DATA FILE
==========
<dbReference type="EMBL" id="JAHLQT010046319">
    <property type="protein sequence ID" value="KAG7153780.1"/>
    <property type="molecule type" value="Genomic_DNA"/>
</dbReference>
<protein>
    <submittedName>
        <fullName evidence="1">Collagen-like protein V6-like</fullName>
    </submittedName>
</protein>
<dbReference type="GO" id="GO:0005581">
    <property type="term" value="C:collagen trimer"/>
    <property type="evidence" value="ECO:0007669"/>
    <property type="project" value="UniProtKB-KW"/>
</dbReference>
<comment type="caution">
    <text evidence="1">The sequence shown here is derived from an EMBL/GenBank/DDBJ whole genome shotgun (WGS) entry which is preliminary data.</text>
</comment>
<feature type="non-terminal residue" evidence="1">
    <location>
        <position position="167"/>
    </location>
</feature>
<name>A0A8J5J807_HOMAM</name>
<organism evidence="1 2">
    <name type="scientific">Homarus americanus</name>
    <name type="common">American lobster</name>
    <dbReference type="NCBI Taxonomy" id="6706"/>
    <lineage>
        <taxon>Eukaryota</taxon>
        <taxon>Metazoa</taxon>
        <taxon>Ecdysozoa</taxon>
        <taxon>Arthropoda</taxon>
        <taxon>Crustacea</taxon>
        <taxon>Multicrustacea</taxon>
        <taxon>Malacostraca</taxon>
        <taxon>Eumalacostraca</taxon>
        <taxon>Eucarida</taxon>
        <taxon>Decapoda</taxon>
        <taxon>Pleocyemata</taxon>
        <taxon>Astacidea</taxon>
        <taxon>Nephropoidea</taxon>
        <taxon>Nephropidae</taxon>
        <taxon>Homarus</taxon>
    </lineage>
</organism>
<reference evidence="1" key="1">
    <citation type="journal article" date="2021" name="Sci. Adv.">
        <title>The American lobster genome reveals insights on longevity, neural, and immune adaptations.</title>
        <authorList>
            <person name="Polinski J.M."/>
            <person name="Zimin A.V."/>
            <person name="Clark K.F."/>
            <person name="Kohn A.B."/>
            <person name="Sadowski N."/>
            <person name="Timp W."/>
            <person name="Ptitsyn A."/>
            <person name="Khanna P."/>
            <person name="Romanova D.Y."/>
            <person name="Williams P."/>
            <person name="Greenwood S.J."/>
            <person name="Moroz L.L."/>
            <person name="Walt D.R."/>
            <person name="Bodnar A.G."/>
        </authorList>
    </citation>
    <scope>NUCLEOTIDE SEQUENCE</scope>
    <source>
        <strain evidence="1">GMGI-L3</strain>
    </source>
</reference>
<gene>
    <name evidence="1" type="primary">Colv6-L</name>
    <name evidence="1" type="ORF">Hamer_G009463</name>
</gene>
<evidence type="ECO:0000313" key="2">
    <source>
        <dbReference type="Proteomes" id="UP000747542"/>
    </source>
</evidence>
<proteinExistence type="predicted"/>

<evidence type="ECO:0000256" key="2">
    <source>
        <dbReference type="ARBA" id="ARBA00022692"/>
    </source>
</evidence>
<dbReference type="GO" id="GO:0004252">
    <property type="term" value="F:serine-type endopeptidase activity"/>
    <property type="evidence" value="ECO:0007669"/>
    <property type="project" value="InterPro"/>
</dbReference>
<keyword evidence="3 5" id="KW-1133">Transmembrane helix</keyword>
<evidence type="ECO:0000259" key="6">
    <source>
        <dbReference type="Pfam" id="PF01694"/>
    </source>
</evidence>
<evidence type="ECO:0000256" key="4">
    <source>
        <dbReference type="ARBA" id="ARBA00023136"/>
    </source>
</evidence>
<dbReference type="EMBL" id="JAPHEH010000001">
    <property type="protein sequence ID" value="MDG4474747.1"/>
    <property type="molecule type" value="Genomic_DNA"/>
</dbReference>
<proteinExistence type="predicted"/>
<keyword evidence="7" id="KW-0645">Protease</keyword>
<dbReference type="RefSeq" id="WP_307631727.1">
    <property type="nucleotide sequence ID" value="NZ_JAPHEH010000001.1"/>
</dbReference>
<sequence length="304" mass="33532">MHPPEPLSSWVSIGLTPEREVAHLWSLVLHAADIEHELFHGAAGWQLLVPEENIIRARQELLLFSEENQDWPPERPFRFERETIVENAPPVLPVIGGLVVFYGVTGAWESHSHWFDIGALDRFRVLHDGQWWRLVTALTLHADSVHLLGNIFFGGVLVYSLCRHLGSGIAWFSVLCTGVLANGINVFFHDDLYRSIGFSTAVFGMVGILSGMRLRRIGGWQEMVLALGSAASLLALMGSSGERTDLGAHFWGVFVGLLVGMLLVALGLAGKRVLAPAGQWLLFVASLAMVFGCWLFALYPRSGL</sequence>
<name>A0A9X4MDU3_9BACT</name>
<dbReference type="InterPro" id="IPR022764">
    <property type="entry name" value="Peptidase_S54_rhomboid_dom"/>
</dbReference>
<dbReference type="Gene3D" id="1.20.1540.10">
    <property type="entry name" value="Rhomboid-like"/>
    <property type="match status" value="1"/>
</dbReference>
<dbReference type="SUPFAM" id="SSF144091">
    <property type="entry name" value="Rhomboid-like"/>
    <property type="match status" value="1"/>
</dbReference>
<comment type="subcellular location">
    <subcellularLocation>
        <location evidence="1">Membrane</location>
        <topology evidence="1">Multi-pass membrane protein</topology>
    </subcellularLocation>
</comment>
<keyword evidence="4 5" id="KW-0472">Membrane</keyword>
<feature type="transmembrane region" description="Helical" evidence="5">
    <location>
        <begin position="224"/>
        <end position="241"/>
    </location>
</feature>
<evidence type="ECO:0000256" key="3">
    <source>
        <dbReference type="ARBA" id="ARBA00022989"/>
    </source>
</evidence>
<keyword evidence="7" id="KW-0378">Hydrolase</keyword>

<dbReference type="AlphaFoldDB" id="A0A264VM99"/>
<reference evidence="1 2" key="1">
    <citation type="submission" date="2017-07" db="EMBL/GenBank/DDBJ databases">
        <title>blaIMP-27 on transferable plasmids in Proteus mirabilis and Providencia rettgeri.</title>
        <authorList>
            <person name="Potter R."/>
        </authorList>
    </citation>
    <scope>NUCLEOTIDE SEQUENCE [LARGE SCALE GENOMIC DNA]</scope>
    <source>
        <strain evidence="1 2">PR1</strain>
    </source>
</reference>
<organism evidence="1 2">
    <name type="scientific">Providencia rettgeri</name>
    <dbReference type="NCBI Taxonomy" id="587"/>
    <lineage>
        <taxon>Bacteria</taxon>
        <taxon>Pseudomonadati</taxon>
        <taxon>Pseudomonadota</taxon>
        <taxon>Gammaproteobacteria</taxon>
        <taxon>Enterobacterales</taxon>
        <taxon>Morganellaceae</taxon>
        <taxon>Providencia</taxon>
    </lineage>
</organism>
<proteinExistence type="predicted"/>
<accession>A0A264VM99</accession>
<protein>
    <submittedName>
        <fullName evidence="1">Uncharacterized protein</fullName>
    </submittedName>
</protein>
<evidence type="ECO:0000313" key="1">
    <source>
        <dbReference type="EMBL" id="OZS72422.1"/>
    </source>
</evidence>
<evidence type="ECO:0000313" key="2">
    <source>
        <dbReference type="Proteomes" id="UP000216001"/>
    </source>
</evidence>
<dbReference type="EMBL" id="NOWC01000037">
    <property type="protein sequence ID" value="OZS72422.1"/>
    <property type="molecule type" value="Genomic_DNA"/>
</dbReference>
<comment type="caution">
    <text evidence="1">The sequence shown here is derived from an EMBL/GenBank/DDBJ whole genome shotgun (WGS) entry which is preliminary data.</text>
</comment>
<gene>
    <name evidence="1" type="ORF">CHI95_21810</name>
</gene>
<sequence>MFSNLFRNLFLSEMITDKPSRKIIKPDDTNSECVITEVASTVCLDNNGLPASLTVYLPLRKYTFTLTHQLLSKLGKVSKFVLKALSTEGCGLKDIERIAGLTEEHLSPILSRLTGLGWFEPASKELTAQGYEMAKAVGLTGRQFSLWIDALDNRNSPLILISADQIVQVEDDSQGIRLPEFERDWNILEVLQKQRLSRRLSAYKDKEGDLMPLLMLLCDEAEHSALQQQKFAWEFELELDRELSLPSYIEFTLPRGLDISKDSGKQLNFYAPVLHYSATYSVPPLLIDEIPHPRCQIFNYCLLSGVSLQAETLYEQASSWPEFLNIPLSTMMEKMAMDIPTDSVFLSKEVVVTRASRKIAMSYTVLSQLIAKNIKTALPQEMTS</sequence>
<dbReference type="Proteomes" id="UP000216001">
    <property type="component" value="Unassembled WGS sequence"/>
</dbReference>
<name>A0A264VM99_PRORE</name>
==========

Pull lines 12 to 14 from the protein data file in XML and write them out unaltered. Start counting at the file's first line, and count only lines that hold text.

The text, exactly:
    <property type="evidence" value="ECO:0007669"/>
    <property type="project" value="UniProtKB-KW"/>
</dbReference>